One glance at 55-year-old Kenneth Bennett, and it's not hard to tell that he's led a rough life.  

He's sitting at a table outside Ecco Espresso & Gelato, meticulously carving a wood figurine, cedar chips landing on his long, scraggly beard.

"Faces and hands are the hardest part of the anatomy to do," he says, pulling a different tool out of a weathered knapsack to fine-tune the details.

"There are so many angles to getting the face right," he says, never looking up from his creation. He then turns his focus to the work-in-progress' waist area.

"That's a rope…they didn't have belts back then, I guess."

The figure, a representation of St. Joseph, is a commission from a repeat client. "That's off a guitar fret board," he says, showing off the patron saint of workers' miniature framing square and hammer.

As soon as he's done with the statuette, he's got a waiting list that includes some statues for The Monks' Corner and a custom frame for La Cocina de Doña Clara. Not an easy feat, given that he doesn't have a set location where potential clients can find him; he's been homeless longer than he can remember. "On and off for a long time…long time," he says.

"I'll change locations and somebody will just walk by and be curious about what I'm making. For about a year and a half I sat on that stoop," he says, pointing to the downtown public library's delivery dock.

"I'm not doing bad this year," Bennett says. One client, he explains, was so impressed by a sacred heart he made for her that she ordered 10 more, one for each of her sisters. "She's marking off her Christmas list every time she gets one. It's just luck, I think."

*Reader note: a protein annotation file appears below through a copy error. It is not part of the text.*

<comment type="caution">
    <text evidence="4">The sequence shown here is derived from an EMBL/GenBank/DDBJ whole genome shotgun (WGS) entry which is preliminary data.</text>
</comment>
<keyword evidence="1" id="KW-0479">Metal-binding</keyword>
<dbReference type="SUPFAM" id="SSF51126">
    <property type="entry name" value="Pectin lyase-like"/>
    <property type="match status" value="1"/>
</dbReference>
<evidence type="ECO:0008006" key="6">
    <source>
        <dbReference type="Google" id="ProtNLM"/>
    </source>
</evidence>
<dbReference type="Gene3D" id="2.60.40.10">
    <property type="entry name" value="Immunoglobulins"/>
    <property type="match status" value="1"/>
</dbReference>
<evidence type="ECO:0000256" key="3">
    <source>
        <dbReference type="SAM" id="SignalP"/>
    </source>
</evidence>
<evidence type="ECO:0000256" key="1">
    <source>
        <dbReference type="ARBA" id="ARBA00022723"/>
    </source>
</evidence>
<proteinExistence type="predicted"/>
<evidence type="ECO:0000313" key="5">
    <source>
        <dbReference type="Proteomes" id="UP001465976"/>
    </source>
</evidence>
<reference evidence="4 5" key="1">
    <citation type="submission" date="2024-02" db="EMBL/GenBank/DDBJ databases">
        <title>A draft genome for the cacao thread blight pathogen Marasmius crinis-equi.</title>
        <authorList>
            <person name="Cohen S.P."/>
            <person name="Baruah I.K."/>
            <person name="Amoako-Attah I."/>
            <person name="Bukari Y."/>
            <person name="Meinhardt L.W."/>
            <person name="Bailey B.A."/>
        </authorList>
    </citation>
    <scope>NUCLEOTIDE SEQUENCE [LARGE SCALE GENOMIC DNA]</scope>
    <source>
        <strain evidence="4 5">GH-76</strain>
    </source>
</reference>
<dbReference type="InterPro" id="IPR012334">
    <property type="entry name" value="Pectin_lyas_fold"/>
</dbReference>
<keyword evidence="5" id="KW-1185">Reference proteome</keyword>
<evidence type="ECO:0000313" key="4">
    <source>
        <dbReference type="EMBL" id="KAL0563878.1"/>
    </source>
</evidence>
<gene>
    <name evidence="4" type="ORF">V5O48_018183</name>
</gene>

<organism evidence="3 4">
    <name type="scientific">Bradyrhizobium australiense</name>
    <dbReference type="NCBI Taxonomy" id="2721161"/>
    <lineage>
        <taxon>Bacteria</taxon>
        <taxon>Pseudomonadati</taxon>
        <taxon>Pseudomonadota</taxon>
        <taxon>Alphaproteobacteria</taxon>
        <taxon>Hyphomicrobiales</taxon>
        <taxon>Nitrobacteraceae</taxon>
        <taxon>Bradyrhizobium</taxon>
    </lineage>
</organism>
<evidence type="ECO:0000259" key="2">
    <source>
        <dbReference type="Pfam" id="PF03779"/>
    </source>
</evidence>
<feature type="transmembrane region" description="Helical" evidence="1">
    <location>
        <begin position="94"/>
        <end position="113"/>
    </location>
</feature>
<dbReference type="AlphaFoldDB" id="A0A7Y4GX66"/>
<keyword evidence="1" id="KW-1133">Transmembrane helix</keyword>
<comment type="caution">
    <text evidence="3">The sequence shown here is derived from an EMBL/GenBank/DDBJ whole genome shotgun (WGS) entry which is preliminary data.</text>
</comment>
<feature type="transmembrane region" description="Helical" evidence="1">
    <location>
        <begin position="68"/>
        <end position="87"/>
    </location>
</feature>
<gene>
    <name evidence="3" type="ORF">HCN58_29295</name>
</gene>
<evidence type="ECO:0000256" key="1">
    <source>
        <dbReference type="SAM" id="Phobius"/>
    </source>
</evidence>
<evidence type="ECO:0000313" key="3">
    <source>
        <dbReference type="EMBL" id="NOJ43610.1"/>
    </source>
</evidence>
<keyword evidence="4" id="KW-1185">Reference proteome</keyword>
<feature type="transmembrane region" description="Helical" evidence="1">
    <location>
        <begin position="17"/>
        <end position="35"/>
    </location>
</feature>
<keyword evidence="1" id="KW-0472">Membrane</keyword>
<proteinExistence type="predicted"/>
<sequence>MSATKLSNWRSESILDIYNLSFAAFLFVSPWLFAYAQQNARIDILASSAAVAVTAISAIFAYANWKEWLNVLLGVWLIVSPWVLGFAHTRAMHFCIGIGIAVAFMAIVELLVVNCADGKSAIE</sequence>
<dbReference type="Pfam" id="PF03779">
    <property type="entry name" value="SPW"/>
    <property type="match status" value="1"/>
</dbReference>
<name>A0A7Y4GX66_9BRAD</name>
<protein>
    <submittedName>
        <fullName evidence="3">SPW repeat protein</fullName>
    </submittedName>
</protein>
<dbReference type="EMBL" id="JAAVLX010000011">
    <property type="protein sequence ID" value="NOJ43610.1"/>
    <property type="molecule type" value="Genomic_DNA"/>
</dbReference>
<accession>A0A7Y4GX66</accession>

The hearts  retail for $75 apiece and, though there is a clear degree of artistry involved, he thinks twice about the buyer's motivation.

"I don't know if they're buying because of mercy or if they really like it," he says. "They seem to like it—you know—I hope they like it, not just [purchasing from me] because I'm homeless."

He'll use some of his earnings to reinvest in his craft; good tools, he says, are expensive.

"I went down to Alpine and bought these," he says, taking out a couple out from his sack. "They were like 49 or 50 bucks; they're not the highest quality, but they're good enough."

Other instruments in his collection are hand-me-downs, or have been repurposed from other tools.  

"These two came out of a sheet saw, and I knocked 'em out and put in these handles so I could use a mallet on 'em," he says of two of his upcycled implements.

"I basically just keep on carving," Bennett says of his cyclical motivation. "I like to get three to four things going at once. [If] I get bored with doing one thing, I'll switch to another, so that means I have like four things that I get done at once—or real close to each other—so once one sells, I'll grab something else and start doing it."

He's completely self-taught, and dreams of one day being able to study under a master carver, though he recognizes chances are that'll never happen.

"That costs $15,000 for a year of it, if not more."

Many of his pieces carry a spiritual significance, though he's quick to mention he's not an overly religious man. "I do believe in Jesus—the ways—but I'll carve anything."

For instance, he just finished applying the eighth coat of wax to a nameplate for a musician friend's girlfriend, and has his eyes set on carving a Roadrunner figurine.

"I went into Chuck Jones Gallery and asked them, 'Is it against the law for me to copy this?' They said, 'Absolutely not, it's free art.' Once it's displayed, I guess, it's like that…I don't know."

Humbly, he rejects the "artist" label, though his well-developed style and technique suggest the opposite.

"People have told me, 'You know, dude, you're an artist,' and I'm like, 'Nah, I'm just a wood carver.' I think of an artist as somebody that has the talent already…I'll just take pictures and copy things."

The serendipitous location where he lays his head down also suggests otherwise.

"I live in a tent off the woods," he says. The location? "Off Artist Road."

Pensive, he reflects, “It’s just a stroke of happening or something. I don’t know.”